Since this is the second of a proposed three-essay set, I am bound to a certain extent by the promises I made in the first essay. I suggested some divisions in using the word “authoritarian,” so that I could say that Donald Trump may not be “authoritarian” and that only some of his followers are. I promised that I would return to look at those followers and here I am.
I would like to begin, however, with a consideration of the uses of language, especially political language. When a word is used exclusively for its effect in tarring other people, we lose the meaning of the word. That seems like a high price to pay.
No one remembers that “a villain” lives in “a villa” or that “a heathen” lives out in the “heath” and those are not the primary meanings anymore. We have shrunk the perfectly usable expression “invidious discrimination” down to just “discrimination” and made it a word that is always bad. (Oddly, “discriminating” still has some positive uses.) We have taken all the life out of “hero” by insisting that everyone is a hero, each in his or own way, of course. “Language” is now a reason for being wary of a movie. It has an R because of “language.” 
When we deny that authoritarian has an actual meaning, we are doing the same to that word and we really need that word. I mean we need for it to mean something, especially this year. And if it is only a snarl, it does not, really, mean anything. Trump voters are said, for instance, to be “authoritarian.” In the previous post in this series, I distinguished between “external” or situational or instrumental authoritarians and what I call “real ones.” You can think that some time is just the right time for a strong, strict, even bellicose leader and not “be” authoritarian. It is not who you are; it is what the times require.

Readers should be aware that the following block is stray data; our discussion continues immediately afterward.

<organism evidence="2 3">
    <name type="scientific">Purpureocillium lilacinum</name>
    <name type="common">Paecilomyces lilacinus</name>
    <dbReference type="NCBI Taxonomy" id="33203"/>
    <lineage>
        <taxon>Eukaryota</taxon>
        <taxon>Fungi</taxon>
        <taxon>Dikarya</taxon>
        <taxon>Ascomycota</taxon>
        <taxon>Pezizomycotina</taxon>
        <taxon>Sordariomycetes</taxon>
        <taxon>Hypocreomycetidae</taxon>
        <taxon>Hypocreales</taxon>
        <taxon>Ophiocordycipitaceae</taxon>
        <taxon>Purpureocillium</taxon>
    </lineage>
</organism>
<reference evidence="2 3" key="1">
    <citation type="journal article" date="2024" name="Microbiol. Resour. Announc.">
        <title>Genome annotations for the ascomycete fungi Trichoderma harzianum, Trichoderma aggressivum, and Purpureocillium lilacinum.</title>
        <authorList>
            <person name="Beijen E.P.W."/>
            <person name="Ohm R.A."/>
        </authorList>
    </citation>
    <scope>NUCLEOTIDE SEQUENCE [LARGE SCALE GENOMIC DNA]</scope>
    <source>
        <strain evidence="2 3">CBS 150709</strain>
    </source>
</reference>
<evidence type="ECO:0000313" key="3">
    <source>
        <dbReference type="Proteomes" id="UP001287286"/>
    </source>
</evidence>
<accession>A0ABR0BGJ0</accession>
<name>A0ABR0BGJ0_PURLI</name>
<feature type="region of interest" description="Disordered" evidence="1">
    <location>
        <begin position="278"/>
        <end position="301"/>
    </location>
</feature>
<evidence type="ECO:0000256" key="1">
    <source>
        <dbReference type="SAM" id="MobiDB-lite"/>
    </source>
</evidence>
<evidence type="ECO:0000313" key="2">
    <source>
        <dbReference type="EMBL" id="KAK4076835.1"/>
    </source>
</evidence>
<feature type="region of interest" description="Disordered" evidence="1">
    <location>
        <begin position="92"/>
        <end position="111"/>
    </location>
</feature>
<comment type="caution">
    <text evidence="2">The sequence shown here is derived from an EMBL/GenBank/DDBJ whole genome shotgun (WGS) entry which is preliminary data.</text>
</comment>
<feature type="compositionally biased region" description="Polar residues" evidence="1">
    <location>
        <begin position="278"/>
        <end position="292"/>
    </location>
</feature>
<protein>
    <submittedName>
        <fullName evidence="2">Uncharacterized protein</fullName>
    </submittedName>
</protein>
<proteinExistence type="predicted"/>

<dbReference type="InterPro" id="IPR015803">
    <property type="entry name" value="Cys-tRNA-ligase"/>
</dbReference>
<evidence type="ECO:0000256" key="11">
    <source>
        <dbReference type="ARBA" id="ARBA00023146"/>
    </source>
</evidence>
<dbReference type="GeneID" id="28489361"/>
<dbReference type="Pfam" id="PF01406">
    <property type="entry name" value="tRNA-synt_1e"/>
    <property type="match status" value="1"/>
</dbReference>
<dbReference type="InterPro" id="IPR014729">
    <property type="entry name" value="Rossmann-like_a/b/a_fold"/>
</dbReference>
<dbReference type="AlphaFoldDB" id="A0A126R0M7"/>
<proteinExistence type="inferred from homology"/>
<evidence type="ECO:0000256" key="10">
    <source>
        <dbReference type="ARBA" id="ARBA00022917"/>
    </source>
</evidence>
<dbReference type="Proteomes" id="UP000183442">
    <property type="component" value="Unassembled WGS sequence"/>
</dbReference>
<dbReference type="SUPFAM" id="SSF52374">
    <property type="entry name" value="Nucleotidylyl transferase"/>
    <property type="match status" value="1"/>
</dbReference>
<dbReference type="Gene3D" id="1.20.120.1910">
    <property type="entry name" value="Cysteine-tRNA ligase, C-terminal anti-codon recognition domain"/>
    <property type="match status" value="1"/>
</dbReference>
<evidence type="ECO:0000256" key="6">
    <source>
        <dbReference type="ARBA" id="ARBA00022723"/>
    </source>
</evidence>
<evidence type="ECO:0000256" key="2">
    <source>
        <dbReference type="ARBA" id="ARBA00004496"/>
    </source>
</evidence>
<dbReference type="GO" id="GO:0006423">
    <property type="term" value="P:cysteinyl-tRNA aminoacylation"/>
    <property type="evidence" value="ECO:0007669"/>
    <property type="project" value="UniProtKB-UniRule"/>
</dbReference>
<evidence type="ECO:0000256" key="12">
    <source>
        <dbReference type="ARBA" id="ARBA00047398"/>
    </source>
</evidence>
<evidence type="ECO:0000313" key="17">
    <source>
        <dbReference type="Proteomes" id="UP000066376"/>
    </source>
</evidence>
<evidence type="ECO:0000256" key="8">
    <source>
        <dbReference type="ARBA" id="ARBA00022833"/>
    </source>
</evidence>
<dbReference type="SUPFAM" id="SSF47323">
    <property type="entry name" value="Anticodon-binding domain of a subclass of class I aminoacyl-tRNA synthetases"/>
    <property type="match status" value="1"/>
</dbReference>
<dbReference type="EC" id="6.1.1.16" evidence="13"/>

But you can also “be” an authoritarian. This use refers to an internal orientation that is characteristic of you. There will be four particular dimensions discussed later. When I call such a person “authoritarian” it is descriptive in the same way that “tall” or “smart” is descriptive. My own test for this is for a group of social psychologists—some are authoritarians themselves, some are non-authoritarians—to sit down and look at the profiles they have collected and sort them exactly the same way. The authoritarian social psychologists will celebrate how many authoritarian subjects there are; the non-authoritarian social psychologists will mourn how many there are, but they will agree entirely on who is who. That’s my test.
At this point, I would like to introduce Marc Heatherington and Jonathan Weiler as they are represented in their book Authoritarianism and Polarization in American Politics (2009). I’m going to be relying on their recent work for most of the rest of this essay. They use several tests which look very good to academics. The tests are “valid,” i.e., they test what they are supposed to test and they are “reliable,” i.e. they come up with the same findings when a population is retested. So, in general terms, these are really good measures.